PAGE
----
1. The Writing Program
Approaches to Critical Writing (ECLT 101)
Develops proficiency in critical expository writing, critical reading and greater fluency in expression. Focuses on the writing process with an emphasis on developing the student's voice, organizing and developing ideas independently within the context of academic writing. Introduces library research and use of sources. Credit: 3 hrs.
Integrated Writing (ECLT 102)
Develops the skills to produce effective persuasive writing with a focus on organization, content, analysis of readings, critical thinking. Provides training in the use and integration of sources, library and online research. Credit: 3 hrs.
Research Writing (ECLT 103)
Develops the skills to produce extended forms of academic essays and research papers with a focus on the methods of research, process of research paper writing, integration and evaluation of sources, and critical analysis. Prerequisite: ECLT 102 or its equivalent. Credit: 3 hrs.
Business Communication (ECLT 320)
This course focuses on the writing of professional documents, including reports, memos, business letters, and resumes. Also included is the formal presentation of professional reports. Prerequisite: ECLT 103 or its equivalent. Credit: 3 hrs.
Technical Writing (ECLT 321)
This course focuses on the writing of scientific and/or technical reports, memos, and technical users' documents. Particular attention is paid to technical writing in the workplace. Presentation of reports in formal settings is also covered. Prerequisite: ECLT 103 or its equivalent. Credit: 3 hrs.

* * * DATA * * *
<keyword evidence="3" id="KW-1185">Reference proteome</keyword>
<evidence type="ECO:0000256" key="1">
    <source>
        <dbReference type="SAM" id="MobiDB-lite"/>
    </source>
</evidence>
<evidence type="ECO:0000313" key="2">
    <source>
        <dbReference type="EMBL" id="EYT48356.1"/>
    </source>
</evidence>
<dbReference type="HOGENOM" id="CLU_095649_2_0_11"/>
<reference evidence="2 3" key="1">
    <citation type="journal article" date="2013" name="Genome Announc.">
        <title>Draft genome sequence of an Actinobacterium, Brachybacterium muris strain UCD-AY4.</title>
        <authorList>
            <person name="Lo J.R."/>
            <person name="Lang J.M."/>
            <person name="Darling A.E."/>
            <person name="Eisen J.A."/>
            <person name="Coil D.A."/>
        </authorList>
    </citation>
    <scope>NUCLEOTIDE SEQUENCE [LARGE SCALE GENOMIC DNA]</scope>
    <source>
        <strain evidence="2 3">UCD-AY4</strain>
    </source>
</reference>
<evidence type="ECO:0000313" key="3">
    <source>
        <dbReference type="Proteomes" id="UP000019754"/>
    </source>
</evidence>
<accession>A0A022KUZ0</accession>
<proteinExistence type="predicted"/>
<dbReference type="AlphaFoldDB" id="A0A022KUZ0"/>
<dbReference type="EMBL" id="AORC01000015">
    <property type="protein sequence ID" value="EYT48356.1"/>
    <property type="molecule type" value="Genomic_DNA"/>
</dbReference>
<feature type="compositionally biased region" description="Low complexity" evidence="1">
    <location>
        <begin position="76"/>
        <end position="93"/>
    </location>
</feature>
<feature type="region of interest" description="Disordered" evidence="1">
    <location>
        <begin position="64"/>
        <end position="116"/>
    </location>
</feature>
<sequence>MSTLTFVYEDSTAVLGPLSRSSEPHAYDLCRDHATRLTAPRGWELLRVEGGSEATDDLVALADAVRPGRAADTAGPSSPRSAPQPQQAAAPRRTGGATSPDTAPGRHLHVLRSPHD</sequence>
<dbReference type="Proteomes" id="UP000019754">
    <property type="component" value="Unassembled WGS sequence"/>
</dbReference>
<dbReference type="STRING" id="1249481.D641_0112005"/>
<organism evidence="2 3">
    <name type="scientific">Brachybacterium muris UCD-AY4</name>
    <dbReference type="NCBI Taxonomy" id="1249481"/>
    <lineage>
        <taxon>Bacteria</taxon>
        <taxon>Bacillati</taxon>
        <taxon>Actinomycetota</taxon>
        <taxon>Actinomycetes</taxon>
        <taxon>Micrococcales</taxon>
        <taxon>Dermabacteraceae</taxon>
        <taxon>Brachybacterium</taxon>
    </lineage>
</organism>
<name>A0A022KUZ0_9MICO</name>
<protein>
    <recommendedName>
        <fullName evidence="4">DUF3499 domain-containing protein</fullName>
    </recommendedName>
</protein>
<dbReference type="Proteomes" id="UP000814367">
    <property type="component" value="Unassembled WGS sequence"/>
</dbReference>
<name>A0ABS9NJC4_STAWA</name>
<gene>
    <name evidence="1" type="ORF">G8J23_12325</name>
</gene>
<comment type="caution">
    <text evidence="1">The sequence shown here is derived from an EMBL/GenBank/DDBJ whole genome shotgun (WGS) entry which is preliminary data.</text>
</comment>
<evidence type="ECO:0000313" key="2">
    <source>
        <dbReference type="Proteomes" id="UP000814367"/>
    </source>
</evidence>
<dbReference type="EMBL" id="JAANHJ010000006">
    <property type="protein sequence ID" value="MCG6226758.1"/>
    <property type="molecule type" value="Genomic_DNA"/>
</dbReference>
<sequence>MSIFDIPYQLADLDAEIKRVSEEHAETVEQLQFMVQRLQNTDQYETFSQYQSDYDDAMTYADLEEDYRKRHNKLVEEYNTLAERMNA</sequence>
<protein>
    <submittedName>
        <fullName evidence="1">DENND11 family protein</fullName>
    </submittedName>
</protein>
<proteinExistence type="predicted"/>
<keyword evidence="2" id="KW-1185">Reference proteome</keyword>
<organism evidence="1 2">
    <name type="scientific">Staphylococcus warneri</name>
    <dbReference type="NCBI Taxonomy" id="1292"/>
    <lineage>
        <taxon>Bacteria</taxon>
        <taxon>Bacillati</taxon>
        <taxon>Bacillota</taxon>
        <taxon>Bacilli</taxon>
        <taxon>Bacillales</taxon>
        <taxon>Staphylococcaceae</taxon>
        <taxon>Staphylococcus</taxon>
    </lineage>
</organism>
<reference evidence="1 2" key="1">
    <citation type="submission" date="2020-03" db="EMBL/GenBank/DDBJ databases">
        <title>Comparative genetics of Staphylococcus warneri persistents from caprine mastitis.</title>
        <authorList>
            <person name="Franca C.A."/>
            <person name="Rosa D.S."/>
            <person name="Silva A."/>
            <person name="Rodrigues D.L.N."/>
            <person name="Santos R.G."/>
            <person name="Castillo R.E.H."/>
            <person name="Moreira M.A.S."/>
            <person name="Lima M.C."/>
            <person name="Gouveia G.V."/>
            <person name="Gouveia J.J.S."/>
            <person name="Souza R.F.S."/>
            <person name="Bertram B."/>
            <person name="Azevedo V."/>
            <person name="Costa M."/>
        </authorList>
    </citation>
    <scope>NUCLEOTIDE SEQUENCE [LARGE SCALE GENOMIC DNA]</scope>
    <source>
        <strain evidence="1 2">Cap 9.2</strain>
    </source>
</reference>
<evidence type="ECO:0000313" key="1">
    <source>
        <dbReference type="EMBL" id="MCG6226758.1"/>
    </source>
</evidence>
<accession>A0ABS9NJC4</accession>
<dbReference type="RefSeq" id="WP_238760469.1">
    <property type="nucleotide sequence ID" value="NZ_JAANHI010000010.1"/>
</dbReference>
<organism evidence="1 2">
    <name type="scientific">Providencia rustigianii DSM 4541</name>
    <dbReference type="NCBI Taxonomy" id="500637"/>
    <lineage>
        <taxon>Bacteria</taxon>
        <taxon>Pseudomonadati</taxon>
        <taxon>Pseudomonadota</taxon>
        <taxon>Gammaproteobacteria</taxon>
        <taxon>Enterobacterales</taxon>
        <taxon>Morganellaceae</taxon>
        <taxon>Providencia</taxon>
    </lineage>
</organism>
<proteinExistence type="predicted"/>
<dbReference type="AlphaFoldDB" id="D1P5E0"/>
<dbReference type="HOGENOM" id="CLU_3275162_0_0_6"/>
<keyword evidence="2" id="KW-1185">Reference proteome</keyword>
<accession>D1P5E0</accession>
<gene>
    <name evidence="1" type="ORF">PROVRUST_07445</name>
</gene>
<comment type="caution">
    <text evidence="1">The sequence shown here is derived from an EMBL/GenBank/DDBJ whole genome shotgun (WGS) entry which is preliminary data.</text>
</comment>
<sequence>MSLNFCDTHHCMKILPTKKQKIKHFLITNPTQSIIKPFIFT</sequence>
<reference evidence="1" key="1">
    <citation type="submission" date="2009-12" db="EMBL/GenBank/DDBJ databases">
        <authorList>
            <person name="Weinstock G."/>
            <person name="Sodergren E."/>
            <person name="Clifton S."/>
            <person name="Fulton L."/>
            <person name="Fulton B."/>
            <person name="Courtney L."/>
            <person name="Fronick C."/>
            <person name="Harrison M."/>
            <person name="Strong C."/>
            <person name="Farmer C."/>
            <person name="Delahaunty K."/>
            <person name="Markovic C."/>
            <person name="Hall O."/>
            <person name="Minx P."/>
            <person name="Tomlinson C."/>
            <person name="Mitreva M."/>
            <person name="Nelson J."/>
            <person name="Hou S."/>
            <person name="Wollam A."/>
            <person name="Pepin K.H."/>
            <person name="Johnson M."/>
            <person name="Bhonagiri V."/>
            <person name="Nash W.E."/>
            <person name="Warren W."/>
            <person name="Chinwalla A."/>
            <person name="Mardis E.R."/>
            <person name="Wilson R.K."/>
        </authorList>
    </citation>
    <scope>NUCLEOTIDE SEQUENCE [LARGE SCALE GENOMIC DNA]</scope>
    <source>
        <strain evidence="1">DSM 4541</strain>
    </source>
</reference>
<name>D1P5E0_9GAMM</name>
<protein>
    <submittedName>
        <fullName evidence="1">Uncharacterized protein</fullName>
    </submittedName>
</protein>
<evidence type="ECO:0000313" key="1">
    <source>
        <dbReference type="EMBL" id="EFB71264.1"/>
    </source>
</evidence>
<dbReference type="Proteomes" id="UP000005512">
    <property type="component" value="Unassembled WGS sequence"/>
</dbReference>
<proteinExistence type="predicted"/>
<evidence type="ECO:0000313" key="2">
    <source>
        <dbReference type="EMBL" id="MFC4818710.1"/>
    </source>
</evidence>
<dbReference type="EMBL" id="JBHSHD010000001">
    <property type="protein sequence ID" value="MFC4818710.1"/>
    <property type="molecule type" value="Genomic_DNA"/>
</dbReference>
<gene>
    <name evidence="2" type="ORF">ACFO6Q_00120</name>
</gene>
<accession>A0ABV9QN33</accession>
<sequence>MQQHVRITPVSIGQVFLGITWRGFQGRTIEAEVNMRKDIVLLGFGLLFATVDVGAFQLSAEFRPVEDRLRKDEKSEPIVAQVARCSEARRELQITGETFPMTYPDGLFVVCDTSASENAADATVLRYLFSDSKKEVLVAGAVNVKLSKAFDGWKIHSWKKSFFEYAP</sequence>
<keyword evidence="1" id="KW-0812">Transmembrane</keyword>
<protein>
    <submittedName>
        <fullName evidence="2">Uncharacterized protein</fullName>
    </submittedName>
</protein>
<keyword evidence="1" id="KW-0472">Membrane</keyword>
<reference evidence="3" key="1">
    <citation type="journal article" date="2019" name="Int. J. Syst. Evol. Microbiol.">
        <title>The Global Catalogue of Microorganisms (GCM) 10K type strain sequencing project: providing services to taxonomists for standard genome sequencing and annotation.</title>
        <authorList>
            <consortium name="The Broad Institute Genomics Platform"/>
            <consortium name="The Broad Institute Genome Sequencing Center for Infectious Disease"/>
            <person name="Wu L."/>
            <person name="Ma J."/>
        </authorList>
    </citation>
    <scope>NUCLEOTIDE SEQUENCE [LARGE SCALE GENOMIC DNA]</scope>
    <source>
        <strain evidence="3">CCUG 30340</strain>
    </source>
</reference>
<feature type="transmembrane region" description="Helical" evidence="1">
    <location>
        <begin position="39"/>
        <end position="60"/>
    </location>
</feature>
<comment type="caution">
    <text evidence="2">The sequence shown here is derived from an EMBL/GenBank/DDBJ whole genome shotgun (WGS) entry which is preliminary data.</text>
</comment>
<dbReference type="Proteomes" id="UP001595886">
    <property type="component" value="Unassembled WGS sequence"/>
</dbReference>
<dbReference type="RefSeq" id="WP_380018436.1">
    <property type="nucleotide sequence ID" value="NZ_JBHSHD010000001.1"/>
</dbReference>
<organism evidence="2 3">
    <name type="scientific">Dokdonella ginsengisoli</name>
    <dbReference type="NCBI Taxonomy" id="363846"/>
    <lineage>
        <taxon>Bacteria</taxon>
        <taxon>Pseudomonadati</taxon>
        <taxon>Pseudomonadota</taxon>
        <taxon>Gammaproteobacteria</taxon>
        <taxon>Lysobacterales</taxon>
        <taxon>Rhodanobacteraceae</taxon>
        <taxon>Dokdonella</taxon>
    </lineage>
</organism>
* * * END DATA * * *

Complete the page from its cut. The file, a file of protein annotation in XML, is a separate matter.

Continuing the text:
Placement of Students
Students may be exempted from one or two courses (ECLT 102, 103) by a series of placement exams. These exams are administered by the WP during the first week of classes.
Students must take the 100 level Writing Program courses as soon as they are placed into these courses and must take them in immediate sequence. Students may not drop these courses.
2. Scientific Thinking
Scientific Thinking (BIOL 120/CHEM 120/ MATH 120/ PHYS 120) emphasizes the unifying aspects of the scientific approach to the study of nature and human behavior. About one-third of the course is devoted to a discussion of the nature of scientific inquiry and investigation. The course focuses on the process of fact identification and concept formation and testing. In the remainder of the course students are exposed to applications of the approach in various disciplines.